Robert was sent to Angola. He sought DNA testing, but State agencies had lost or destroyed all the testable evidence. In 2007, Robert presented testimony from Lester Jones. Lester testified he did not know Robert, had never loaned him his car or received jewelry from him, and had told the prosecutor this before Robert’s trial. The prosecutor challenged the credibility of this testimony. Robert did not get a new trial.
IPNO began seriously investigating Robert’s case in late 2009 and began litigating in 2010 (it had previously tried to help him locate the missing DNA evidence). At a 2013 hearing, IPNO presented evidence that:
IPNO was not, however, able to add to the evidence already presented about Lester’s conversation with the trial prosecutor.
The new evidence, and the fact that the State withheld much of it at Robert’s trial, was enough to get the court of appeal to grant Robert a new trial in the rape case. In summer 2015, a few weeks after the grant of a new trial was finalized, prosecutors disclosed for the first time that they had a memorandum by the trial prosecutor corroborating Lester Jones’s 2007 testimony (testimony that prosecutors had spent over seven years mocking as non-credible). Due to the prosecutorial misconduct and the missing evidence, IPNO moved to bar any further prosecution of Robert in the rape case. It also pushed to have his plea conviction vacated as he had only plead guilty due his unconstitutional conviction in the rape case and the evidence now made clear he had no involvement in any of crimes to which he had plead guilty. This evidence included, in addition to that presented in 2013, affidavits from the victim (and sole witness) of the February 1992 robbery stating he did not believe Robert robbed him, did not believe he ever identified Robert as having robbed him, and did not believe Robert should be punished for robbing him. At this point, the prosecutor asked Robert to plead guilty to a crime of his choosing and immediately be released, but not exonerated. Robert refused.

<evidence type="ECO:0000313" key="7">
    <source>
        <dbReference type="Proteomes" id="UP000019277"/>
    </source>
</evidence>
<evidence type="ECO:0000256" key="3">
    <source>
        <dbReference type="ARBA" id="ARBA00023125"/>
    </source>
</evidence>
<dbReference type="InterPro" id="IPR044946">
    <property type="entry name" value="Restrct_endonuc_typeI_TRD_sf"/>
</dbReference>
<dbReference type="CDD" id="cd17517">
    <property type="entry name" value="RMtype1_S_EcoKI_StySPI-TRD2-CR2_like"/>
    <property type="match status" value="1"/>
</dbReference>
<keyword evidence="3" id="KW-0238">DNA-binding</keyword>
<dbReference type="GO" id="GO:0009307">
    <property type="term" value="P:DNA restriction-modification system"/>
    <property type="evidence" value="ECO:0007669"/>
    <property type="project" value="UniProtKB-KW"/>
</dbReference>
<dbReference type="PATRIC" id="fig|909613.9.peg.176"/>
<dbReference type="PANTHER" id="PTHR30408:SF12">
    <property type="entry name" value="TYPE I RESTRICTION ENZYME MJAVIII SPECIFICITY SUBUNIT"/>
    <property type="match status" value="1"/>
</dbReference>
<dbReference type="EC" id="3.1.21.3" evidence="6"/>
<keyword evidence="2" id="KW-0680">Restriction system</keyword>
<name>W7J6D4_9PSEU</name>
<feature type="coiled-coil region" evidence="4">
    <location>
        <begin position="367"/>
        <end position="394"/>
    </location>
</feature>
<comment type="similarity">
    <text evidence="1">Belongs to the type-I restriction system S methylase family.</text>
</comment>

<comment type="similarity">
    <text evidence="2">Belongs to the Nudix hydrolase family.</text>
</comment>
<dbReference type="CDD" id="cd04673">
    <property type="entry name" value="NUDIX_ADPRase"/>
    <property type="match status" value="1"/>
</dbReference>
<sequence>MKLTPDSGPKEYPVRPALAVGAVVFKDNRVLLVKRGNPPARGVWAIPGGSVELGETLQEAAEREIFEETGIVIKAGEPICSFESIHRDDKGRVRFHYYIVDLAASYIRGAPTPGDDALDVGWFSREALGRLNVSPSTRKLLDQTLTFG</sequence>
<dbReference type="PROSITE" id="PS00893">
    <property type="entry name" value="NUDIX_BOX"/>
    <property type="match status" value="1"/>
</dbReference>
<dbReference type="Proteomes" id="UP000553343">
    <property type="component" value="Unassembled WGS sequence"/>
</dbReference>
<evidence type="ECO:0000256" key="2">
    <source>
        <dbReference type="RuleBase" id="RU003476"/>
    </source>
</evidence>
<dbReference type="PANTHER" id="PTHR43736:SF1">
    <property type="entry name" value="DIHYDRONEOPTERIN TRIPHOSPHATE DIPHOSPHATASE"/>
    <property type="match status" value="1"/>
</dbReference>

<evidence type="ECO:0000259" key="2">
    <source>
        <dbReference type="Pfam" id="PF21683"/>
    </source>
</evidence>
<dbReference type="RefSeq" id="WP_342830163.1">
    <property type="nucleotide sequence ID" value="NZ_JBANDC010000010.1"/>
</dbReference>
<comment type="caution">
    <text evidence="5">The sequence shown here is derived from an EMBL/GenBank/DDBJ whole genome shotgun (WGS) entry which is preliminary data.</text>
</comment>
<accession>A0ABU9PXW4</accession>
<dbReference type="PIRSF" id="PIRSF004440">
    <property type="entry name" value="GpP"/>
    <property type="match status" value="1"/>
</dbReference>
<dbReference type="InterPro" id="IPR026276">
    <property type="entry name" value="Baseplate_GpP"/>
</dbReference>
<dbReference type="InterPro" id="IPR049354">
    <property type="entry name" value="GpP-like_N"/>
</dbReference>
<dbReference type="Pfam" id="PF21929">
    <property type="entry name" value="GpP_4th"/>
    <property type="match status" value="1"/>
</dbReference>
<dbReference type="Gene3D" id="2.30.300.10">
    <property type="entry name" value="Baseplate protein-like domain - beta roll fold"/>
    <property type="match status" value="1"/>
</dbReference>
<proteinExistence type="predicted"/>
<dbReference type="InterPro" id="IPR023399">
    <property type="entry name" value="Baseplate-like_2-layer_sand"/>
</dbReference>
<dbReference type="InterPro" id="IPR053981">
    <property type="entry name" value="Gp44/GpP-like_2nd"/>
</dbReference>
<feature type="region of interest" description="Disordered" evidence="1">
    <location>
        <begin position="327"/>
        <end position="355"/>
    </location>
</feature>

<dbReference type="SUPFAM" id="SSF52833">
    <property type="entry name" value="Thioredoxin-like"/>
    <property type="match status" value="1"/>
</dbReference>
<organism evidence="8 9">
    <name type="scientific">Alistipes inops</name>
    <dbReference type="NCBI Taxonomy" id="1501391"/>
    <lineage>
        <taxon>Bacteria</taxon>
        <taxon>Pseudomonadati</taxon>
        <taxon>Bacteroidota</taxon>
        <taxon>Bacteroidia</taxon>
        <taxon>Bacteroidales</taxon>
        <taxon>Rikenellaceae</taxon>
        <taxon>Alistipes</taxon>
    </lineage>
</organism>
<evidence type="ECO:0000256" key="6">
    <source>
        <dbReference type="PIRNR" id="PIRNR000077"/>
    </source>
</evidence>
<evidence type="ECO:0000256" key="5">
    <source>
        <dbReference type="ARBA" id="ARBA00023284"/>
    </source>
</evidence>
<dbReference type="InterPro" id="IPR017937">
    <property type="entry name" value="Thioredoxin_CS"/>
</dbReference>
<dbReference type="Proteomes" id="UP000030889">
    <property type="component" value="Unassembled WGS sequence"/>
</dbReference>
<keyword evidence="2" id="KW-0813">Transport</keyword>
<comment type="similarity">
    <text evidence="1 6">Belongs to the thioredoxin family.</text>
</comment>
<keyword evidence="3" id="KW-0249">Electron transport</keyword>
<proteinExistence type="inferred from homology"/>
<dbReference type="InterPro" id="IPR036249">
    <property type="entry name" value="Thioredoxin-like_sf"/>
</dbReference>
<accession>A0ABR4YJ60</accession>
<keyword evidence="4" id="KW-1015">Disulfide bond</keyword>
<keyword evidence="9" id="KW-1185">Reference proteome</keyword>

On November 20, 2015, Robert Jones walked out of prison, but he remained on bond due to the prosecution’s attempts to reconvict him in the rape case and, also, on parole due to his remaining convictions from the plea cases.
After Robert’s release, the prosecution spent another year fighting the case to try and send Robert back to prison for the rest of his life. Eventually, on January 20, 2017, the court began a hearing on whether the plea convictions should stand and whether the State was permitted to attempt to reconvict Robert in the rape case. At this hearing, IPNO attorneys were joined by Barry Scheck and Nina Morrison of the Innocence Project. A few days into this hearing, the district attorney’s office agreed to vacate Robert’s remaining conviction and drop all charges against him. Finally, on January 26, 2017, his 44th birthday, Robert was cleared of all charges. Robert was allowed to address the court and stated “Today is not only my birthday, but today is a day of justice. This is what I stood on for many years. I have stood on my innocence. I've stood on my truth, my confidence and justice.” Robert then walked out the court, completely free for the first time in a quarter of a century.
For more information:
BBC Interview with Robert Jones: http://www.bbc.com/923905
NOLA.com/Times-Picayune - http://www.nola.com/crime/index.ssf/2017/01/robert_jones_freed_new_orleans.html